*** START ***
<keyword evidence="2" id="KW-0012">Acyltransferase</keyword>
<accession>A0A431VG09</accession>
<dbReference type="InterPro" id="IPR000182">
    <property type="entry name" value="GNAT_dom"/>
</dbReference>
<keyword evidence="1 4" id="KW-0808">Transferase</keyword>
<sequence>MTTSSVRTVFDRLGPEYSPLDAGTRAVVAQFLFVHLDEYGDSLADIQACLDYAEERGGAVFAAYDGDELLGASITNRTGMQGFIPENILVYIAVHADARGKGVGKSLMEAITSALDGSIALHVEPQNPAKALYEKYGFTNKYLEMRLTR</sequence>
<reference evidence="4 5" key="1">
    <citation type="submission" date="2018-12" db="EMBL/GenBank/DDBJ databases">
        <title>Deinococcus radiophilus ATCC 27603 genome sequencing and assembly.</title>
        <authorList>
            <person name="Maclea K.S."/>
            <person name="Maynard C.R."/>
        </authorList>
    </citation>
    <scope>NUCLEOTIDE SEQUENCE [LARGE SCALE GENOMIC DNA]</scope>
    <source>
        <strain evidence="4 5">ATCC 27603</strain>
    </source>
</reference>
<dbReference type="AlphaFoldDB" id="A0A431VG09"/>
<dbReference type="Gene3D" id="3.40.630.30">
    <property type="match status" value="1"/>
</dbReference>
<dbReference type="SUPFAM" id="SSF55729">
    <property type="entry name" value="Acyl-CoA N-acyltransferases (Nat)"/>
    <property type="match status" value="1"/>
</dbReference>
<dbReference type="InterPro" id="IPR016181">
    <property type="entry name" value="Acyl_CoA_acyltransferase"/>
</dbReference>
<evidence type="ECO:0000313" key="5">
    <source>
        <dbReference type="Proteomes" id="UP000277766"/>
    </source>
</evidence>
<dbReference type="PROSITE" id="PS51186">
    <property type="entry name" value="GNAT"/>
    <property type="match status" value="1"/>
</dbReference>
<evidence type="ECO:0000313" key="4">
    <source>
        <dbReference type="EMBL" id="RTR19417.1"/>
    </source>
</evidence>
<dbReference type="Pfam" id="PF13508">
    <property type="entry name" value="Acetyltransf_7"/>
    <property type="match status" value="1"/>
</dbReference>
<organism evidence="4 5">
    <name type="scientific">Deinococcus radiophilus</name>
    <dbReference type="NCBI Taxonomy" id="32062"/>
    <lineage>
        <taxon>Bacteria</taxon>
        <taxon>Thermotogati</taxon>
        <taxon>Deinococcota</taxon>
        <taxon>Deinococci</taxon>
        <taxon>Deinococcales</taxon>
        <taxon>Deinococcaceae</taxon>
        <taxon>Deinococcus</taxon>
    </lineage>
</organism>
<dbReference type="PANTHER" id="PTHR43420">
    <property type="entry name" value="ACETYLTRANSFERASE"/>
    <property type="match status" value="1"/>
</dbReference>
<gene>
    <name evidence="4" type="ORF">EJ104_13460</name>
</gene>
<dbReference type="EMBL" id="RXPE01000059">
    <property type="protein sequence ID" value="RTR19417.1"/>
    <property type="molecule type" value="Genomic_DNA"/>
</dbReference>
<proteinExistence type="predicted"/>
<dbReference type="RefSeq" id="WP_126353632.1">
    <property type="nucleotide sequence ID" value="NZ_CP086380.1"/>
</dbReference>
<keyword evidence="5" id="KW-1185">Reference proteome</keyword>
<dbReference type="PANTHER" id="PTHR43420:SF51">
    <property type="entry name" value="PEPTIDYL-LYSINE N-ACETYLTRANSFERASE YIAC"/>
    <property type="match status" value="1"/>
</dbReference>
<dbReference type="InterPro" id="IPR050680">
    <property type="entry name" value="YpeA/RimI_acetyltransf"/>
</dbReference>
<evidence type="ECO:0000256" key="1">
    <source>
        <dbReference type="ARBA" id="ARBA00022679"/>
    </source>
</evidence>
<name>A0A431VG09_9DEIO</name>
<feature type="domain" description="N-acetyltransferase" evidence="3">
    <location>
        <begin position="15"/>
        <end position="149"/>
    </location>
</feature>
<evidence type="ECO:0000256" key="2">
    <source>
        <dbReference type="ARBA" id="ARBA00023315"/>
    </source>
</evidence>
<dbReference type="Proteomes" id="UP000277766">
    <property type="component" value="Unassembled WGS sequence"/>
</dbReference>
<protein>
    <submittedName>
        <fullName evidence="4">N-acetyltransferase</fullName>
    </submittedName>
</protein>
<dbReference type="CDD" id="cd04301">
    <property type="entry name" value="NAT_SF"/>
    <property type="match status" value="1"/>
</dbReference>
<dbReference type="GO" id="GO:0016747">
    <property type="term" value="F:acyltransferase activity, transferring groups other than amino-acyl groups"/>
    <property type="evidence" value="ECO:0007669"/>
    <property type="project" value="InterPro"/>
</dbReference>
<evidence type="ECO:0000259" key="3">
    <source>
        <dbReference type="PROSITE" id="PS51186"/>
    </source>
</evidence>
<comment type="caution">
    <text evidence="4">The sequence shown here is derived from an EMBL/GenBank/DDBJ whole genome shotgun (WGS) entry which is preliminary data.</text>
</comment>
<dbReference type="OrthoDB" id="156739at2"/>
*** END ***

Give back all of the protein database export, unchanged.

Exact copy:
<keyword evidence="2" id="KW-0012">Acyltransferase</keyword>
<accession>A0A431VG09</accession>
<dbReference type="InterPro" id="IPR000182">
    <property type="entry name" value="GNAT_dom"/>
</dbReference>
<keyword evidence="1 4" id="KW-0808">Transferase</keyword>
<sequence>MTTSSVRTVFDRLGPEYSPLDAGTRAVVAQFLFVHLDEYGDSLADIQACLDYAEERGGAVFAAYDGDELLGASITNRTGMQGFIPENILVYIAVHADARGKGVGKSLMEAITSALDGSIALHVEPQNPAKALYEKYGFTNKYLEMRLTR</sequence>
<reference evidence="4 5" key="1">
    <citation type="submission" date="2018-12" db="EMBL/GenBank/DDBJ databases">
        <title>Deinococcus radiophilus ATCC 27603 genome sequencing and assembly.</title>
        <authorList>
            <person name="Maclea K.S."/>
            <person name="Maynard C.R."/>
        </authorList>
    </citation>
    <scope>NUCLEOTIDE SEQUENCE [LARGE SCALE GENOMIC DNA]</scope>
    <source>
        <strain evidence="4 5">ATCC 27603</strain>
    </source>
</reference>
<dbReference type="AlphaFoldDB" id="A0A431VG09"/>
<dbReference type="Gene3D" id="3.40.630.30">
    <property type="match status" value="1"/>
</dbReference>
<dbReference type="SUPFAM" id="SSF55729">
    <property type="entry name" value="Acyl-CoA N-acyltransferases (Nat)"/>
    <property type="match status" value="1"/>
</dbReference>
<dbReference type="InterPro" id="IPR016181">
    <property type="entry name" value="Acyl_CoA_acyltransferase"/>
</dbReference>
<evidence type="ECO:0000313" key="5">
    <source>
        <dbReference type="Proteomes" id="UP000277766"/>
    </source>
</evidence>
<dbReference type="PROSITE" id="PS51186">
    <property type="entry name" value="GNAT"/>
    <property type="match status" value="1"/>
</dbReference>
<evidence type="ECO:0000313" key="4">
    <source>
        <dbReference type="EMBL" id="RTR19417.1"/>
    </source>
</evidence>
<dbReference type="Pfam" id="PF13508">
    <property type="entry name" value="Acetyltransf_7"/>
    <property type="match status" value="1"/>
</dbReference>
<organism evidence="4 5">
    <name type="scientific">Deinococcus radiophilus</name>
    <dbReference type="NCBI Taxonomy" id="32062"/>
    <lineage>
        <taxon>Bacteria</taxon>
        <taxon>Thermotogati</taxon>
        <taxon>Deinococcota</taxon>
        <taxon>Deinococci</taxon>
        <taxon>Deinococcales</taxon>
        <taxon>Deinococcaceae</taxon>
        <taxon>Deinococcus</taxon>
    </lineage>
</organism>
<dbReference type="PANTHER" id="PTHR43420">
    <property type="entry name" value="ACETYLTRANSFERASE"/>
    <property type="match status" value="1"/>
</dbReference>
<gene>
    <name evidence="4" type="ORF">EJ104_13460</name>
</gene>
<dbReference type="EMBL" id="RXPE01000059">
    <property type="protein sequence ID" value="RTR19417.1"/>
    <property type="molecule type" value="Genomic_DNA"/>
</dbReference>
<proteinExistence type="predicted"/>
<dbReference type="RefSeq" id="WP_126353632.1">
    <property type="nucleotide sequence ID" value="NZ_CP086380.1"/>
</dbReference>
<keyword evidence="5" id="KW-1185">Reference proteome</keyword>
<dbReference type="PANTHER" id="PTHR43420:SF51">
    <property type="entry name" value="PEPTIDYL-LYSINE N-ACETYLTRANSFERASE YIAC"/>
    <property type="match status" value="1"/>
</dbReference>
<dbReference type="InterPro" id="IPR050680">
    <property type="entry name" value="YpeA/RimI_acetyltransf"/>
</dbReference>
<evidence type="ECO:0000256" key="1">
    <source>
        <dbReference type="ARBA" id="ARBA00022679"/>
    </source>
</evidence>
<name>A0A431VG09_9DEIO</name>
<feature type="domain" description="N-acetyltransferase" evidence="3">
    <location>
        <begin position="15"/>
        <end position="149"/>
    </location>
</feature>
<evidence type="ECO:0000256" key="2">
    <source>
        <dbReference type="ARBA" id="ARBA00023315"/>
    </source>
</evidence>
<dbReference type="Proteomes" id="UP000277766">
    <property type="component" value="Unassembled WGS sequence"/>
</dbReference>
<protein>
    <submittedName>
        <fullName evidence="4">N-acetyltransferase</fullName>
    </submittedName>
</protein>
<dbReference type="CDD" id="cd04301">
    <property type="entry name" value="NAT_SF"/>
    <property type="match status" value="1"/>
</dbReference>
<dbReference type="GO" id="GO:0016747">
    <property type="term" value="F:acyltransferase activity, transferring groups other than amino-acyl groups"/>
    <property type="evidence" value="ECO:0007669"/>
    <property type="project" value="InterPro"/>
</dbReference>
<evidence type="ECO:0000259" key="3">
    <source>
        <dbReference type="PROSITE" id="PS51186"/>
    </source>
</evidence>
<comment type="caution">
    <text evidence="4">The sequence shown here is derived from an EMBL/GenBank/DDBJ whole genome shotgun (WGS) entry which is preliminary data.</text>
</comment>
<dbReference type="OrthoDB" id="156739at2"/>